J. D. Dillard’s latest film, based on Adam Makos’ novel Devotion: An Epic Story of Heroism, Friendship, and Sacrifice, offers a civil rights story focusing on Jesse Brown also known as Jonathan Majors, a pioneering Black navy aviator and the Korean War hero. But Brown isn’t your standard activist, and “Devotion” isn’t your average anti-racism documentary.
Hudner’s arrival at the Naval Air Station Pensacola, Florida, kicks off Dillard’s movie in 1948. He walks into a loud locker room for men full of vengeful remarks. These filthy insults are not coming from a crowd. They’re coming from the same person: Brown.
Hudner never notices Brown yelling at himself since the cries this Black man pours are not for him. The quiet, introverted, no-nonsense Brown throws a distinct shade over the peaceful, innocent, all-American Hudner. They should not be buddies because of their temperaments.
Screenwriters Jake Crane and Jonathan Stewart don’t try to stress the topic either, giving “Devotion” an unusual amount of leeway. Instead of a fantasy misconception of the place and time, this exhilarating, throbbing voyage is concerned primarily with the two guys forging a friendship through common respect.
Brown is a pilot with many hidden scars; the insults he cries at himself come from a small book in which he records every insult that was flung at him. Brown, the Navy’s first African American aviator, was assaulted and had many attempts on his life during his early career by his racially discriminatory comrades.
We don’t see the abuse that Brown was subjected to. Dillard is far too astute for such easy pickings. Majors’ superb physical portrayal, a compact bundle of a strutting strut belying the heaviness on his broad shoulders and stress coiled around his face, instead shows the ramifications of Brown’s mentality.
Director J.D. Dillard’s epic war drama ‘Devotion’ presents itself as a tale about its protagonists as individuals from the first scene rather than a thoughtless swashbuckling adventure that celebrates firearms and blood. We are introduced to a crew of young US Naval fighter pilots who are currently earning their stripes in training, but it’s a luxury they won’t be able to enjoy for long. The year is 1950, and they will shortly be strapped in and ready to fly into enemy territory. But, before that happens, the team’s two most distinct units create a unique friendship that transcends their identity, origins, race, and heritage.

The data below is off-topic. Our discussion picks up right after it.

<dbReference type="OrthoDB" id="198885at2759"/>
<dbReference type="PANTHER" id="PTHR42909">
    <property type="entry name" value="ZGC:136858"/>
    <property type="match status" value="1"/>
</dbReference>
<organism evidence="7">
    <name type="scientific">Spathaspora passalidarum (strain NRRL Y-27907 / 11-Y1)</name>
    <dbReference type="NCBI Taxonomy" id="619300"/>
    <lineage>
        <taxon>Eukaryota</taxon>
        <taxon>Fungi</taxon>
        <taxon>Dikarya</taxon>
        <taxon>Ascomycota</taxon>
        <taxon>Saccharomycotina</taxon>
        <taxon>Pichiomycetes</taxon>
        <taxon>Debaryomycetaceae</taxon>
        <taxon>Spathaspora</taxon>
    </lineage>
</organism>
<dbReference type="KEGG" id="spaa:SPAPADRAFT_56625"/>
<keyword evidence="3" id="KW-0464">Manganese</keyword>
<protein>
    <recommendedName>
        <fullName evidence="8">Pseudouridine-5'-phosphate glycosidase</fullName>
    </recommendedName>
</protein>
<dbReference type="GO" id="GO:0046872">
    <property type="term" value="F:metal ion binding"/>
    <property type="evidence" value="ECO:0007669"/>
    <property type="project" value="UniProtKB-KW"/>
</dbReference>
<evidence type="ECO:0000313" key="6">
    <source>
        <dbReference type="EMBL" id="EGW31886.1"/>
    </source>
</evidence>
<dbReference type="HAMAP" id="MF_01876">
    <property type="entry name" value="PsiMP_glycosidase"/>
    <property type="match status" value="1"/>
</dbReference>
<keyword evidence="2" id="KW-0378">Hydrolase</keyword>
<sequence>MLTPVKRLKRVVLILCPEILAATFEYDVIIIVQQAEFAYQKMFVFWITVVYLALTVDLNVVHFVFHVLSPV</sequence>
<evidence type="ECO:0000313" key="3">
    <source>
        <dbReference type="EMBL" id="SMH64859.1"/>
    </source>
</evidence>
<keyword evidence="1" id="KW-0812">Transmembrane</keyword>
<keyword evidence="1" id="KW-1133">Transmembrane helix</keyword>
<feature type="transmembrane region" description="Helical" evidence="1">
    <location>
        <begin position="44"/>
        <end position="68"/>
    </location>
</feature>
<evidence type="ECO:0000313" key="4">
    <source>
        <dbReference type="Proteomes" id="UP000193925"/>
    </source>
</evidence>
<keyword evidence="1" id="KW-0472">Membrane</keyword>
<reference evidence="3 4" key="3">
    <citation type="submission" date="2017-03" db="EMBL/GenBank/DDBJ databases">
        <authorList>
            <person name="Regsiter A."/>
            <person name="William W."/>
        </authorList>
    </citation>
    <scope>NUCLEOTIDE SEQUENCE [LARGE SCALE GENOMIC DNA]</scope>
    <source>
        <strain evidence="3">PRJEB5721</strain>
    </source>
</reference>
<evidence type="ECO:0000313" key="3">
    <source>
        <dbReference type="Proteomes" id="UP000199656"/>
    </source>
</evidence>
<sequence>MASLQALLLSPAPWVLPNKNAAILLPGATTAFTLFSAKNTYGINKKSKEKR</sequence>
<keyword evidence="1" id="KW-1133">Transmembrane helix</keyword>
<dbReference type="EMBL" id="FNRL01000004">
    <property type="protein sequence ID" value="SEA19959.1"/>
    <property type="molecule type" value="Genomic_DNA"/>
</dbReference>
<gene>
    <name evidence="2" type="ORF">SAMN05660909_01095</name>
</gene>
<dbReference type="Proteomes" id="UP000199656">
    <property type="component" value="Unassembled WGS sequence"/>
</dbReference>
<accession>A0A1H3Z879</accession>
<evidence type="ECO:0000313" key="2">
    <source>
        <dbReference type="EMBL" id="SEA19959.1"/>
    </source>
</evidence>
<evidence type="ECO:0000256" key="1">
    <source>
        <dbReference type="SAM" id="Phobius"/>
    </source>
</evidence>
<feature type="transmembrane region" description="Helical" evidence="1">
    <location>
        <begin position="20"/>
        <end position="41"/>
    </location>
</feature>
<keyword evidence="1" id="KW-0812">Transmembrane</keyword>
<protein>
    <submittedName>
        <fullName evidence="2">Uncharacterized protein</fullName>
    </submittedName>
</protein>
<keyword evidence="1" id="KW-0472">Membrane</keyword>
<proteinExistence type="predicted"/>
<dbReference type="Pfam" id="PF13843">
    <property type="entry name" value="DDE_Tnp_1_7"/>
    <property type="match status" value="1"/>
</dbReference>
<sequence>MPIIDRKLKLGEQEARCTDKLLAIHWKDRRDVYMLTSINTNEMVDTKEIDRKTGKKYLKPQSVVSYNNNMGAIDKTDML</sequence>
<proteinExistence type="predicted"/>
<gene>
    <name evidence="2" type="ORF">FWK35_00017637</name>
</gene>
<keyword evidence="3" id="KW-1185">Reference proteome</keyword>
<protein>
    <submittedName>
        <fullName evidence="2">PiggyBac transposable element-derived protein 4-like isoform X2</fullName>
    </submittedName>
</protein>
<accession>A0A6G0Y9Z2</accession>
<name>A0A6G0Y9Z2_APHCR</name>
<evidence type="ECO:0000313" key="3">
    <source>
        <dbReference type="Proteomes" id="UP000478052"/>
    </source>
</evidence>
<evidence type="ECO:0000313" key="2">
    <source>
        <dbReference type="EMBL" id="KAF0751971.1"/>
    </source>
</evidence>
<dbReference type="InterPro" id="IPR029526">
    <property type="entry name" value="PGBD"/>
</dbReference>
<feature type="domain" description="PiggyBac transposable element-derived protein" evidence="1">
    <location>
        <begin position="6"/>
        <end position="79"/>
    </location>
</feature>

‘Devotion,’ albeit slow-burning and unlike most other war films, focuses on its connection and the fragility of the stoic men who leave their families behind to fight for their country. Dillard and his writers expertly alter their screenplay to suit Adam Makos’ book’s joyful quality. And it’s done with God-like precision.
From recreating the 1950s milieu in every area of the film, such as sets, locales, props, and costumes, to introducing prominent characters such as Elizabeth Taylor, who invites the boys to a luxury Cannes casino. As a result, the tale is filled with bursts of life and optimism rather than the hopelessness of death and battle.
Although there are considerably fewer mid-air action moments, they are all performed with grace and authenticity. A stirring tune and superb photography bring these sequences to life. The film’s speed suffers as a result of the non-fiction premise and the screenplay’s scripting. As a result, it feels long and rather repetitious. However, it aids in setting the scene and engaging the audience in the story of its two characters.
The performances are outstanding throughout, with Majors and Powell shining in their respective roles. Daisy, Brown’s supporting and lovely wife, is played well by Christina Jackson. The subtext of racism is effectively depicted on screen, making one question how Western civilization handled a range of progressive and equally regressive actions in 1950.